There exist two blatant contradictions which roughly ninety-nine percent of intellectuals, journalists, and voters erroneously believe. On the one hand, they say that the free market must be regulated in order to prevent monopolies. It is assumed that these monopolies would have such great power over the market that their customers would be forced to settle for products far more expensive than, and inferior to, those that would be offered under competitive market conditions. On the other hand, these intellectuals, journalists, and voters explicitly advocate that one group (government) monopolize the money supply, policing, courts, taxation, legislation, compulsory education, and a myriad of other things that we may consider to be vitally important. Second, the vast majority of people recognize the moral legitimacy of the biblical commandments “Thou Shalt Not Steal” and “Thou Shalt Not Murder.” Yet, when it comes to the practices of taxation and war, these principles are blatantly disregarded by almost everyone. If taxation is not theft, why can only governments do such a thing? Why not simply allow all organizations, companies, clubs, churches, or individuals to issue taxes? It should therefore come as no surprise that governments are infamous for delivering poor quality. Imagine a restaurant where you had to pay regardless of whether they brought food to your table. Likewise, war is simply a euphemism for theft-funded mass murder, a blatant crime that we would never dismiss if non-government actors were to engage in it. What if justice required us not to have double standards? This book seeks to dispel the belief that morality applies differently to government employees. If it is immoral for me to do something — say, conscript people to perform labor against their will — how can I justifiably vote for a representative to do such a thing on my behalf?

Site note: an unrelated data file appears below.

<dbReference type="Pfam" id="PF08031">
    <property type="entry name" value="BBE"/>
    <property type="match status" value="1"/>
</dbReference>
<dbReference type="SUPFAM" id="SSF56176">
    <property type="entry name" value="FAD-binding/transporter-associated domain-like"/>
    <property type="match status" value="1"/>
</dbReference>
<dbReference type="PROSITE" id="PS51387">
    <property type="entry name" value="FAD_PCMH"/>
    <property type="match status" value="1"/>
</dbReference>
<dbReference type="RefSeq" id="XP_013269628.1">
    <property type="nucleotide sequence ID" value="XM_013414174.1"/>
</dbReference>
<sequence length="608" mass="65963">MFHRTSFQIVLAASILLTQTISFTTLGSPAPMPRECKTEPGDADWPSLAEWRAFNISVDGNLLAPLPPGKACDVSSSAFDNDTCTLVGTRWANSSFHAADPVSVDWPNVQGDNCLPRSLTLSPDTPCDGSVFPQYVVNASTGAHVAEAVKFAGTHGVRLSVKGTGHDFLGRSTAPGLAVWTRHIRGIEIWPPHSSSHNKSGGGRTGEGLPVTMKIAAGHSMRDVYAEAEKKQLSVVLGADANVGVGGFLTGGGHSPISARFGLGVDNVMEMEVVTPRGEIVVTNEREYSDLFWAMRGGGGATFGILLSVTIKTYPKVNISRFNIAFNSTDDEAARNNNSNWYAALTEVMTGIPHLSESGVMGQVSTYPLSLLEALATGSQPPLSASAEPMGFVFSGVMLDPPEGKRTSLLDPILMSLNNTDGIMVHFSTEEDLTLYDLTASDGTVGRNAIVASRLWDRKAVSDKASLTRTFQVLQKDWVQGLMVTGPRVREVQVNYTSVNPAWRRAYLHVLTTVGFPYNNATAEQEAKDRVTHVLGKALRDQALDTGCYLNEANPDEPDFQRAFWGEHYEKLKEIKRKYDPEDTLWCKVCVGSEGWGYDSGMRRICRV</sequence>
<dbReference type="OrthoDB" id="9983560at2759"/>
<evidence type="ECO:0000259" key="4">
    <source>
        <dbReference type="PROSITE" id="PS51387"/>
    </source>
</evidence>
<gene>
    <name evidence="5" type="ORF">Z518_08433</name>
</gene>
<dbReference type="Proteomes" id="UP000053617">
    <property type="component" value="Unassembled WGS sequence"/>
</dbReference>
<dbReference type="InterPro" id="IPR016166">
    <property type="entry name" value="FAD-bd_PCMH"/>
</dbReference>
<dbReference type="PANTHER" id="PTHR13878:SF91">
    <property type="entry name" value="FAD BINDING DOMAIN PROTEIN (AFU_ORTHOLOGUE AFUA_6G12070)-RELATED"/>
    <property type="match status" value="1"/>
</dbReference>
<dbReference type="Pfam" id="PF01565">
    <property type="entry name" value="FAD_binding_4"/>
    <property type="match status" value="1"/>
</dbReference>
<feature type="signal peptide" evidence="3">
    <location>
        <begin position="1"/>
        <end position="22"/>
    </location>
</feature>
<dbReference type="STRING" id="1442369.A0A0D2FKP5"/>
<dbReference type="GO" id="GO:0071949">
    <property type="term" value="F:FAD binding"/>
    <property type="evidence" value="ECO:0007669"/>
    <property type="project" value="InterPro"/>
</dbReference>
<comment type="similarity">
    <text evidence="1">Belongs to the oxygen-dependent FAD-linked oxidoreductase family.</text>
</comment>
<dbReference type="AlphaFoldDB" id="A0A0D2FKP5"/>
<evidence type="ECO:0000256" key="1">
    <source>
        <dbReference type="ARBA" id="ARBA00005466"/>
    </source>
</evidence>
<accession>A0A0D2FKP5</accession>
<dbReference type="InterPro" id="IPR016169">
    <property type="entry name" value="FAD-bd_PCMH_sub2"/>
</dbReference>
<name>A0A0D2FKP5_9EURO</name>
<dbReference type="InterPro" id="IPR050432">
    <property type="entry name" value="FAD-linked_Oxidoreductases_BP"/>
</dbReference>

Podcast: Play in new window | Download